Using mice to model cancer cures


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Gerard Evan
UCSF Helen Diller Family Comprehensive Cancer Centre, San Francisco, USA

Abstract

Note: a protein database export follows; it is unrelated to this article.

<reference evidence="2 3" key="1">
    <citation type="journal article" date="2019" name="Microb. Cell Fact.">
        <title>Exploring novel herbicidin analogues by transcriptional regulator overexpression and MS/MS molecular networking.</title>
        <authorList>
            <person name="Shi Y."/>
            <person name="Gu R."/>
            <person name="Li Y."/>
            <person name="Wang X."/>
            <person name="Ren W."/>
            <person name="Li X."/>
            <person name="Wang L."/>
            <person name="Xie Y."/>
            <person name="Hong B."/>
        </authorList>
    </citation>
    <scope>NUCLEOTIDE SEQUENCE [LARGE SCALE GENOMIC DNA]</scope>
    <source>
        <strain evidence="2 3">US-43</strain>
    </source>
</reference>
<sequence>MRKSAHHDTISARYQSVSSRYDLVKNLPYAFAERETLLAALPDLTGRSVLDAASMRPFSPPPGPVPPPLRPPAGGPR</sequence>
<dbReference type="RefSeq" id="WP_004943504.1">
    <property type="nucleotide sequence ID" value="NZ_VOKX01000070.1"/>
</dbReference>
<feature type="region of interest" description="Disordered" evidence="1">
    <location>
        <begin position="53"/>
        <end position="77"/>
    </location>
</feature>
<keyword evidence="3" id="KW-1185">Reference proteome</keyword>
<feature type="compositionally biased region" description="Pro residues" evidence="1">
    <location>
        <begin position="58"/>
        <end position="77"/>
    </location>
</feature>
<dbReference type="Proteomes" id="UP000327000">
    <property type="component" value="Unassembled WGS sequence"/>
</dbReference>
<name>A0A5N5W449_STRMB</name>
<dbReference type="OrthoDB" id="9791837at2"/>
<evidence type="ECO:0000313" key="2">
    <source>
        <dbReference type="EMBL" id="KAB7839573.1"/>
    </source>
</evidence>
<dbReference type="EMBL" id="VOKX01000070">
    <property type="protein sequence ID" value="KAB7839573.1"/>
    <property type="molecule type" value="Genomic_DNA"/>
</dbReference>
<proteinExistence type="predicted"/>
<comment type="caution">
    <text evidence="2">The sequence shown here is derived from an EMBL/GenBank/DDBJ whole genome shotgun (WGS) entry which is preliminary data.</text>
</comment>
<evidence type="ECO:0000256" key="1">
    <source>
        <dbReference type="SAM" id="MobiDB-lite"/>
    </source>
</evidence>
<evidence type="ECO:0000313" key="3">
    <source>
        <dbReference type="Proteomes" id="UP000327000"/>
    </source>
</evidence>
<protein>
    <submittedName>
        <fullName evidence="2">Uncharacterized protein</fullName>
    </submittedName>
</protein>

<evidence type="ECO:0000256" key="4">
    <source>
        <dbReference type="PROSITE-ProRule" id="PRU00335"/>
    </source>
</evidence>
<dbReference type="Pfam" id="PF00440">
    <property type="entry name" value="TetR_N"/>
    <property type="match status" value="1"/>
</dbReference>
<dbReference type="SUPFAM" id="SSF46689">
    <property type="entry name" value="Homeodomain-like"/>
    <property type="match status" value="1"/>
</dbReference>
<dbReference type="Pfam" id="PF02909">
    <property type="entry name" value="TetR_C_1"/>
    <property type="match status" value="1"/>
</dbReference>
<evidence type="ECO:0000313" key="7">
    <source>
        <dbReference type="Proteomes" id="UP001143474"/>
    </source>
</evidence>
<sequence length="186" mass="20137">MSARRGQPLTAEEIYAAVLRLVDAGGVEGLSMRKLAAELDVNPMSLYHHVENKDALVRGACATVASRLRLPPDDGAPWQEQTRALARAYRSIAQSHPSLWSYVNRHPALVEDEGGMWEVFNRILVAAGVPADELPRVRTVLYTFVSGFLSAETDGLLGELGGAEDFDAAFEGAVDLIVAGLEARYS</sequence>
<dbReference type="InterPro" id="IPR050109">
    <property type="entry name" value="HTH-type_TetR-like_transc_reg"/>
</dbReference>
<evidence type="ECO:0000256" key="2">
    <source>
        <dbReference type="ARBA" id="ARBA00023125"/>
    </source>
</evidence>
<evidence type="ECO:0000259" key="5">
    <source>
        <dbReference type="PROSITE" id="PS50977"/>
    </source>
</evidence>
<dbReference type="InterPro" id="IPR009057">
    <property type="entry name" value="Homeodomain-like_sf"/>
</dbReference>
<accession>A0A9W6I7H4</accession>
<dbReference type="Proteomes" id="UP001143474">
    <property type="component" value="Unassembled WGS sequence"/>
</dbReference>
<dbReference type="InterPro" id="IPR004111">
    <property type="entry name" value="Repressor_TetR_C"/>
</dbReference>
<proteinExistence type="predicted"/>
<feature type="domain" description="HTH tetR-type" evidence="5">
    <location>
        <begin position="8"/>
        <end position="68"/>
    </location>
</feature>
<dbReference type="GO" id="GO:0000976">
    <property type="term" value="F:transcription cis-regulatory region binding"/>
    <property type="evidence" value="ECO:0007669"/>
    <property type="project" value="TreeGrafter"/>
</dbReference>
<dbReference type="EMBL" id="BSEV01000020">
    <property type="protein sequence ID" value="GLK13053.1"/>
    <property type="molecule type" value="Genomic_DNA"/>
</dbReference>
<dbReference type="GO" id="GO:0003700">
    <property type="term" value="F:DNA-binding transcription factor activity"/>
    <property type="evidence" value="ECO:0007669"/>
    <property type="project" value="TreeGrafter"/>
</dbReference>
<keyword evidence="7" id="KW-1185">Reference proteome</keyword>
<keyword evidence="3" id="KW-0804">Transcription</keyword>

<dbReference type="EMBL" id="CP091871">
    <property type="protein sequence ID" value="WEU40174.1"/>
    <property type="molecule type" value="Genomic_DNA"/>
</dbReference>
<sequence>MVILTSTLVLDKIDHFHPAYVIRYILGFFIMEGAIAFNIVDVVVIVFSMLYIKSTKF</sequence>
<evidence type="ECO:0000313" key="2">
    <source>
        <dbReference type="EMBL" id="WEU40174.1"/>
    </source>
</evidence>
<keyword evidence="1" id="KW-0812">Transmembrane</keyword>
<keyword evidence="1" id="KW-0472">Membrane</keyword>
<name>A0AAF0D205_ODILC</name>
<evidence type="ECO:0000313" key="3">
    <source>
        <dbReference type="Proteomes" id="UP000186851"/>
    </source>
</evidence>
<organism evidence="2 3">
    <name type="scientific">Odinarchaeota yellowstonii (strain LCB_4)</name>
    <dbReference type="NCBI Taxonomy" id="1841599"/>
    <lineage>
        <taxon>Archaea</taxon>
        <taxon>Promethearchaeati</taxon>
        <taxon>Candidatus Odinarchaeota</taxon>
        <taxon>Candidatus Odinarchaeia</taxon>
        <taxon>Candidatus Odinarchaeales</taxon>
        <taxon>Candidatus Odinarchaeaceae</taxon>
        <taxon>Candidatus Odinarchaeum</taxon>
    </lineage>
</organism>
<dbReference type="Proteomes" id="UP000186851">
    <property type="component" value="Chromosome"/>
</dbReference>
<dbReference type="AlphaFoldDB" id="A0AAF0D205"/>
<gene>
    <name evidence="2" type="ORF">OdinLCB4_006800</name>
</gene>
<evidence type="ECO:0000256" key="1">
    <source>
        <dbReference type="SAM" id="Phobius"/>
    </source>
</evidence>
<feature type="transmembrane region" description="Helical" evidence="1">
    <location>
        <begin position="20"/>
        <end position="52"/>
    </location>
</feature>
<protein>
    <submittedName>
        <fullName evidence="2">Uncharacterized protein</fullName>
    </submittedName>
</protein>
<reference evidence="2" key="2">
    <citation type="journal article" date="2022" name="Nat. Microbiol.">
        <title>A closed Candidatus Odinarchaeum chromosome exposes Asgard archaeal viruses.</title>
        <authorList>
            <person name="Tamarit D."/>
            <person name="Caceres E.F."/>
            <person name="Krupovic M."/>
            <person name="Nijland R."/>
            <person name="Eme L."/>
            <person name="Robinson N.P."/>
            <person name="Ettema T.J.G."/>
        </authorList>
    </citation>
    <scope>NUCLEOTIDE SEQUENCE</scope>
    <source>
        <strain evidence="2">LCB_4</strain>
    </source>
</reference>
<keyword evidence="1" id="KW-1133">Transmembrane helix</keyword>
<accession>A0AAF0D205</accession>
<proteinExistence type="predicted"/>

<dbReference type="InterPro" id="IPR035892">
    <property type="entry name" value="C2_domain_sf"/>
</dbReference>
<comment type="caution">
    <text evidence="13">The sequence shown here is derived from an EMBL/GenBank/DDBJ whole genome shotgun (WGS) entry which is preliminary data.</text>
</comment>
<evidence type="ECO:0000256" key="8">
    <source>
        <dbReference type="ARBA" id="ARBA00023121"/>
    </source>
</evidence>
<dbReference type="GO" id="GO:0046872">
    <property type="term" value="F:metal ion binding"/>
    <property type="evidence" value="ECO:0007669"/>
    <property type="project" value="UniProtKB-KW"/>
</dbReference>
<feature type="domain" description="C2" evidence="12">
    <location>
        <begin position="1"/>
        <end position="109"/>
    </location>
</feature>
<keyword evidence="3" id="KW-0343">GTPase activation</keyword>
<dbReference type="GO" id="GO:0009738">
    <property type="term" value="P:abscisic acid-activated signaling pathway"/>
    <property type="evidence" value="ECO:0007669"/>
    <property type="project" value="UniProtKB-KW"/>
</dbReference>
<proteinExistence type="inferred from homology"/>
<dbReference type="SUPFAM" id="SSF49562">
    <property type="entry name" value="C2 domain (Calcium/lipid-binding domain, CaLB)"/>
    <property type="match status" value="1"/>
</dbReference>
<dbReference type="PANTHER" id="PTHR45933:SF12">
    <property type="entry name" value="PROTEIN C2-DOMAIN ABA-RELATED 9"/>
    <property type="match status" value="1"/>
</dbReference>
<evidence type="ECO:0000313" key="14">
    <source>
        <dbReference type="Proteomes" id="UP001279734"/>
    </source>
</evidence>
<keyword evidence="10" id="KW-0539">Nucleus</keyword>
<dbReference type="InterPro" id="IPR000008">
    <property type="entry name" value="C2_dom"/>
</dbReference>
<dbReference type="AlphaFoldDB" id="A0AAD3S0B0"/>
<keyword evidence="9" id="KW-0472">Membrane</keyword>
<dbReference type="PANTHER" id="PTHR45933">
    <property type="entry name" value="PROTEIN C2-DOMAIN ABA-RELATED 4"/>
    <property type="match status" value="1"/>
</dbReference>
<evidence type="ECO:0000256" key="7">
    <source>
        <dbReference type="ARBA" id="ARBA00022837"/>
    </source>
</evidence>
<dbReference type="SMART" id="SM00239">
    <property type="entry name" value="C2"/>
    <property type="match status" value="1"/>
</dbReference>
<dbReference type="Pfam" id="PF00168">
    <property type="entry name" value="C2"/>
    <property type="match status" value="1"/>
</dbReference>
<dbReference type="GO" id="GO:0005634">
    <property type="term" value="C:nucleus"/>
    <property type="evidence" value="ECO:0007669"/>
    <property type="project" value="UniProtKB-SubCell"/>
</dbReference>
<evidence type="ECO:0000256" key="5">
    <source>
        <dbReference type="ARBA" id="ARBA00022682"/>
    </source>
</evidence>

<p>Cancers are lethal disease in desperate need of new therapeutic approaches: despite dramatic advances in the use of conventional chemo and radiotherapy and the growth of more “targeted” drugs, many cancers are still incurable. The principal problem is that we have no systematic or informed way of predicting which, out of the legion of aberrant processes in pancreatic cancer cells, is the best to target with drugs or where, within that process the most effective molecular targets lie.</p><p>To address this problem, we employ a novel class of genetically engineered mouse (GEM) in which individual oncogenes and/or tumour suppressor genes may be systemically toggled off and on, reversibly and at will, <i>in vivo</i>. In this way we can identify the most effective therapeutic targets irrespective of contemporary (and ephemeral) prejudices as to their “druggability”. This approach will be illustrated by two such GEMs: one mouse that models pharmacological inhibition of Myc, a core component of the replicative machinery of all tumour and normal cells and a downstream conduit for many (perhaps all) oncogenic growth signals, and a second mouse that models pharmacological restoration of the p53 tumour suppressor that is functionally inactivated in most human cancers. Since it is the endogenous oncogene or tumour suppressor that is toggled in such GEMs, they can be easily applied to any existing or new preclinical mouse cancer model. Using these two GEMs, we have directly ascertained the therapeutic impact, efficacy and side effects of Myc inhibition and p53 restoration - establishing both mechanism of action and therapeutic index.</p><br>